Michael Kelly is the author of Scratching the Surface,
a collection of stories, and co-author (with Carol Weekes) of Ouroboros, a novel.
He lives in Ontario, Canada and runs a small press Undertow
Undertow and Other Laments
(Dark Regions Press, 2009)
by Mario Guslandi
Scratching the Surface
(Crowswing Books, 2007)
with Michael Kelly
How long did it take you to write all the stories in your collection?
Michael Kelly: Some of the stories were published five or six
years ago; some 2 or 3 years ago; and a few were written specifically for this
collection. Actually, one of the tales goes back about 9 years. Of course, the
length of time each story took to write varied. Some came out in a rush, while
others took years to gestate and form. The creative process remains a mystery
to me. I’m one of the rare writers who doesn’t really dwell a lot
have a collection in mind when you were writing them?
MK: In general, no. I was approached about a
collection. The only trouble was that I’d had a collection published a
couple years before. I’m not a terribly quick writer. I had 35,000 -
40,000 words of uncollected material. Some of it previously published. So I
wrote the last third of the book with the collection specifically in mind.
you choose which stories to include and in what order?
MK: I looked through all my works and it soon became
apparent that, if chosen carefully, a collection loosely themed on sorrow,
grief, loss, and melancholy — laments —was viable. The
worry, of course, is that the overall mood and tone is too much, that there
isn’t enough variety. Perhaps, indeed, that is the case. I did see
a couple of “reviews” that took me to task for a perceived lack of
entertainment. But the collection represents who I am. I’m incapable of writing
strictly escapist entertainment. It isn’t really what I want to do, at
any rate. But I am envious of those who can.
I then attempted to structure the order of tales in such a
way that it mimicked the building tension, the rising swells and descending
dips of classical music. I’m uncertain if that effect was achieved. To be
sure, it doesn’t follow the typical start strong, end strong scenario (a
tried and true method that I employ when putting together anthologies) where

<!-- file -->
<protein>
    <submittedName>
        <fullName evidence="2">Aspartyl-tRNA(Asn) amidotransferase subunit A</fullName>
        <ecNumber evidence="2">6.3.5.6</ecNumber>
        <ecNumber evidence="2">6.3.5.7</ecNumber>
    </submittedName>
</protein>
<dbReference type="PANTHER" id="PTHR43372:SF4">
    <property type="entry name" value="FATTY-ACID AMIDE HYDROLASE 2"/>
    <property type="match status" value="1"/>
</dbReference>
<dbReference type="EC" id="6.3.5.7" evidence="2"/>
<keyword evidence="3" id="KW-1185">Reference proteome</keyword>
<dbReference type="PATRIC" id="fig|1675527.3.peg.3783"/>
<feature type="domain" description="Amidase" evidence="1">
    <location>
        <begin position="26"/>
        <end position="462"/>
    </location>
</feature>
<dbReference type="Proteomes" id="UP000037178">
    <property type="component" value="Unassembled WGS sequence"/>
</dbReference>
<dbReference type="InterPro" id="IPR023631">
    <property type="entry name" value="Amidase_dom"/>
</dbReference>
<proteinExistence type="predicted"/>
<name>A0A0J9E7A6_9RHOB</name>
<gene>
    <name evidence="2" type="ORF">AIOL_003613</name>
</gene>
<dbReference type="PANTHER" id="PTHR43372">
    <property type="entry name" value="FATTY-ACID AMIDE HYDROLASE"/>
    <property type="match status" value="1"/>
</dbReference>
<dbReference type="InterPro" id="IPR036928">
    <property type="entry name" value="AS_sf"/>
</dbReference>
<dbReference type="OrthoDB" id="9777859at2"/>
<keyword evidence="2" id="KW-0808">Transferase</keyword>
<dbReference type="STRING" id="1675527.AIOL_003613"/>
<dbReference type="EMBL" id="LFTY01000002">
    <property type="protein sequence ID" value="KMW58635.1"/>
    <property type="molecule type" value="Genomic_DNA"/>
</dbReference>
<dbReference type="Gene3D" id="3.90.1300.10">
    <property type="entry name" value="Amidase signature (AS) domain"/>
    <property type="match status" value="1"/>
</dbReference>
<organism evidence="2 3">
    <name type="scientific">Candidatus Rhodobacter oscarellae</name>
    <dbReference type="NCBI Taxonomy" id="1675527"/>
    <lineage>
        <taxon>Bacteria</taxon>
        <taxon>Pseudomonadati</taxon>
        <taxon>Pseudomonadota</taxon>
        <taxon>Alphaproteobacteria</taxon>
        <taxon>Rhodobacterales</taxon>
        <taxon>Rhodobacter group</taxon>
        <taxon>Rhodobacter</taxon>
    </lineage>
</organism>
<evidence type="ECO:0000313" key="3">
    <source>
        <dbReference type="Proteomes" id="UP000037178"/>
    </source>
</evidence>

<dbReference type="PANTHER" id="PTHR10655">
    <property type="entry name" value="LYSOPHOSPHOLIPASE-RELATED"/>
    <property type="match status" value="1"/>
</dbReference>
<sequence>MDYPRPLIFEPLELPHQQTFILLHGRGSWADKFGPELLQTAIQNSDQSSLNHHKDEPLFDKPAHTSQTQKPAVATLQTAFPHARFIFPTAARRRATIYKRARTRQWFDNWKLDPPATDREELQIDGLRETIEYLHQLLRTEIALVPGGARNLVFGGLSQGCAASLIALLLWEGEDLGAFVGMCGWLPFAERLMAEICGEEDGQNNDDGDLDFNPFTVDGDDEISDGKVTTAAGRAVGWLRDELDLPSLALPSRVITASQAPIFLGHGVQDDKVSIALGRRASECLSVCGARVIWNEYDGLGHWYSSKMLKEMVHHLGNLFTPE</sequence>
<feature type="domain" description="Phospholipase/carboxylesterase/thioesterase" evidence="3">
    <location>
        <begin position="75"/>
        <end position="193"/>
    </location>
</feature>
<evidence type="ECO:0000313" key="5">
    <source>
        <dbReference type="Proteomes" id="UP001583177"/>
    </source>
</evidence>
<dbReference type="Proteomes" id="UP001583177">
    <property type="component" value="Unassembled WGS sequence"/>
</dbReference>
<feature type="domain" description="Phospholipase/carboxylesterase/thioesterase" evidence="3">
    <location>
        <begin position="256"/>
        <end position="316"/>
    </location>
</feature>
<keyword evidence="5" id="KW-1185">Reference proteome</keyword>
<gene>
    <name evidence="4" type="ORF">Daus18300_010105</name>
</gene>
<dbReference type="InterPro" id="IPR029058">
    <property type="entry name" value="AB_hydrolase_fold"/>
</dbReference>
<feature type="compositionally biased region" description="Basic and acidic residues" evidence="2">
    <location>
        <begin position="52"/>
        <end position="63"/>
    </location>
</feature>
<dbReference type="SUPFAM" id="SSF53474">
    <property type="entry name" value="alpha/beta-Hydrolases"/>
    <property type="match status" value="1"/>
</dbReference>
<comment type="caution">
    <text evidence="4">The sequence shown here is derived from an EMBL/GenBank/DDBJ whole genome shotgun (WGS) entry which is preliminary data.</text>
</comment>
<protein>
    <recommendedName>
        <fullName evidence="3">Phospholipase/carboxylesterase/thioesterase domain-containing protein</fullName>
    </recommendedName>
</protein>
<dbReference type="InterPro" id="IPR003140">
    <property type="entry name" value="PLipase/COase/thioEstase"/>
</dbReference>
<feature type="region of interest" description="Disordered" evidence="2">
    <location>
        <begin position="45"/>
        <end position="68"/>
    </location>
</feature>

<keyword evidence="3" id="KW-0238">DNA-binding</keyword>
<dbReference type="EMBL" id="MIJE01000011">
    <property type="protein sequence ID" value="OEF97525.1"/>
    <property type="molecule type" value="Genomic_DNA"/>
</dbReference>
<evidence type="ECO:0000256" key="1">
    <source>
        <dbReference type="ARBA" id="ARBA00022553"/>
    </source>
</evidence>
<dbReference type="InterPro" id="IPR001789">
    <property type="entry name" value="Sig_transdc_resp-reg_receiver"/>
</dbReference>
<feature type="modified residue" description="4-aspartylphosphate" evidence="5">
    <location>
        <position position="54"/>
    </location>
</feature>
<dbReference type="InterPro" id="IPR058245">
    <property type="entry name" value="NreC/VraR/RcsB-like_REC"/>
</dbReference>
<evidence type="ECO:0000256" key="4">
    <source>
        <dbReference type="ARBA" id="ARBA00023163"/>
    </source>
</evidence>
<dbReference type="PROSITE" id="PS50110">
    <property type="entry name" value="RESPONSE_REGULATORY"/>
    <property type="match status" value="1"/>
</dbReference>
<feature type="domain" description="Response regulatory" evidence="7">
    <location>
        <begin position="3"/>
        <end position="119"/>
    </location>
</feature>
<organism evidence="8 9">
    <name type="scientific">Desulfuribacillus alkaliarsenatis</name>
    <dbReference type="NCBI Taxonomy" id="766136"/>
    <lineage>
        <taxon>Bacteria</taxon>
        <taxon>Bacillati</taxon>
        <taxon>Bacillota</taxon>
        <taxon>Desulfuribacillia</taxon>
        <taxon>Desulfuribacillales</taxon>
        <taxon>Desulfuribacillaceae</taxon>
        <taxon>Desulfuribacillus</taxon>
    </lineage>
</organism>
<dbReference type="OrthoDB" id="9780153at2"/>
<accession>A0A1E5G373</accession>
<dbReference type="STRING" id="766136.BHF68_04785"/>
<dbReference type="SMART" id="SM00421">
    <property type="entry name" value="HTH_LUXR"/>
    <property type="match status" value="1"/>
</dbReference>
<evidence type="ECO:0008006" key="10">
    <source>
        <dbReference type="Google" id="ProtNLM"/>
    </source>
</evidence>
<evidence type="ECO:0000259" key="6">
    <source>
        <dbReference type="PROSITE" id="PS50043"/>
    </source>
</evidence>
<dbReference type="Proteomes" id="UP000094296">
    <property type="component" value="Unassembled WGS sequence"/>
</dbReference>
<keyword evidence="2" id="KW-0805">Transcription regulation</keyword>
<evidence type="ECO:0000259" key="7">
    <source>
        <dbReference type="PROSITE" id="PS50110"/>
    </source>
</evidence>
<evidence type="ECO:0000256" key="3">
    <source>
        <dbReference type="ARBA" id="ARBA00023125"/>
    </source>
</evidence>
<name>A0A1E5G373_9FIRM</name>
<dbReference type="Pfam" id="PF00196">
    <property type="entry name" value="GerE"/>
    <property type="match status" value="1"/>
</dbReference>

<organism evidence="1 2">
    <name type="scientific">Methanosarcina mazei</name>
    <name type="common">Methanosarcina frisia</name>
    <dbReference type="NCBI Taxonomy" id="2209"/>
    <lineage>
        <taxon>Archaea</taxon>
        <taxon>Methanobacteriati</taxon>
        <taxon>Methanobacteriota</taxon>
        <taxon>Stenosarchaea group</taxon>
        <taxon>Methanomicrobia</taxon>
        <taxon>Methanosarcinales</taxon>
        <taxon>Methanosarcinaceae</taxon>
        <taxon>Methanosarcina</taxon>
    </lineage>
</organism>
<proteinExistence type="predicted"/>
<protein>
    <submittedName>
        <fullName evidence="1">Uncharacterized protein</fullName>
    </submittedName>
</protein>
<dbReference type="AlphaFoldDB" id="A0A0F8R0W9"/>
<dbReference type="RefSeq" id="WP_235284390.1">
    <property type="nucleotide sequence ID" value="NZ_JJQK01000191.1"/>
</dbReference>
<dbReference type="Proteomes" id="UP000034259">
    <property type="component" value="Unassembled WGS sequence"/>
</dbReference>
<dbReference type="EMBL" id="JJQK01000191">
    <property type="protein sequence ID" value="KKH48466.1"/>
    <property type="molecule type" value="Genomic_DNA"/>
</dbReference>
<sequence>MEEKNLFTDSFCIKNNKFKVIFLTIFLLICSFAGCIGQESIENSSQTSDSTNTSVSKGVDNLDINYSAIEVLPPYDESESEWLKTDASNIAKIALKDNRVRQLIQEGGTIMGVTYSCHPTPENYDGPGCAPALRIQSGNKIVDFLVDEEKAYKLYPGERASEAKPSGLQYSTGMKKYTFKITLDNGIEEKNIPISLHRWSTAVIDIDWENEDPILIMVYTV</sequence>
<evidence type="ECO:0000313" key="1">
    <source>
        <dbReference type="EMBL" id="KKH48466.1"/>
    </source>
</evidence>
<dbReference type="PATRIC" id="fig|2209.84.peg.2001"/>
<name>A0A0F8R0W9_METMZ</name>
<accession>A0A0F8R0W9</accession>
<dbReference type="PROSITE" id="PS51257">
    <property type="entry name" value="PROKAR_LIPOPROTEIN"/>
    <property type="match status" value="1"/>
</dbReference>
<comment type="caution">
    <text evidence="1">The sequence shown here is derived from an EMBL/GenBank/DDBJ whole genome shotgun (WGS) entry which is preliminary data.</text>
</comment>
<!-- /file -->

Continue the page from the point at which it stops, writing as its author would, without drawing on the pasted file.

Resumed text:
the best tales are first and last. At least I don’t think so.
does the word "story"
mean to you?
MK: Story is the intersection of the heart and mind and
soul, where beauty and tragedy and the mundane intertwine to edify and educate
(and, yes, entertain) us, as we go about our generally despairing and fragile
Do you have a reader in mind when you write stories?
MK: No, never. Each reader brings their own perceptions and
prejudices to the work. It’d be madness or folly for me to write with a
reader in mind. I do understand that some writers, especially those in the
commercial arena, can and must have a reader in mind.
anything you'd like to ask someone who has read your collection, anything at all?
MK: This speaks to the sadist in me, but I always want to know which
story or stories the reader disliked. Not just disliked, but actively despised.
There’s at least one in every collection. Even from your favourite
author(s). It gives me a perverse pleasure in knowing these things.
TSR: How does
it feel knowing that people are buying your book?
MK: People are buying the books? Woot! Show me the money!
Seriously, it is very gratifying knowing people are reading the work. A piece
of fiction, to me, doesn’t seem finished until it is read.
What are you working on now?
MK: Editing, mostly. I’ve just edited the inaugural
issue of a new literary journal, Shadows & Tall Trees. And I’m
putting finishing touches to an anthology, Chilling Tales, which will debut at
the World Horror Convention, 2011. I’ve penned a couple of very short
stories which will see publication soon.
the three most recent short story collections you've read?
MK: Lesser Demons by Norman Partridge; Quill and
Candle by Scott Thomas; The Collected Stories of Amy Hempel. Aside from these single
author collections I’ve read, partially read, or reread the following
anthologies: Cutting Edge, The End of the Line, The Mammoth Book of Best New
Horror 21, Haunted Legends, and The Color of Evil. Not to mention various
magazines and journals devoted to the short form.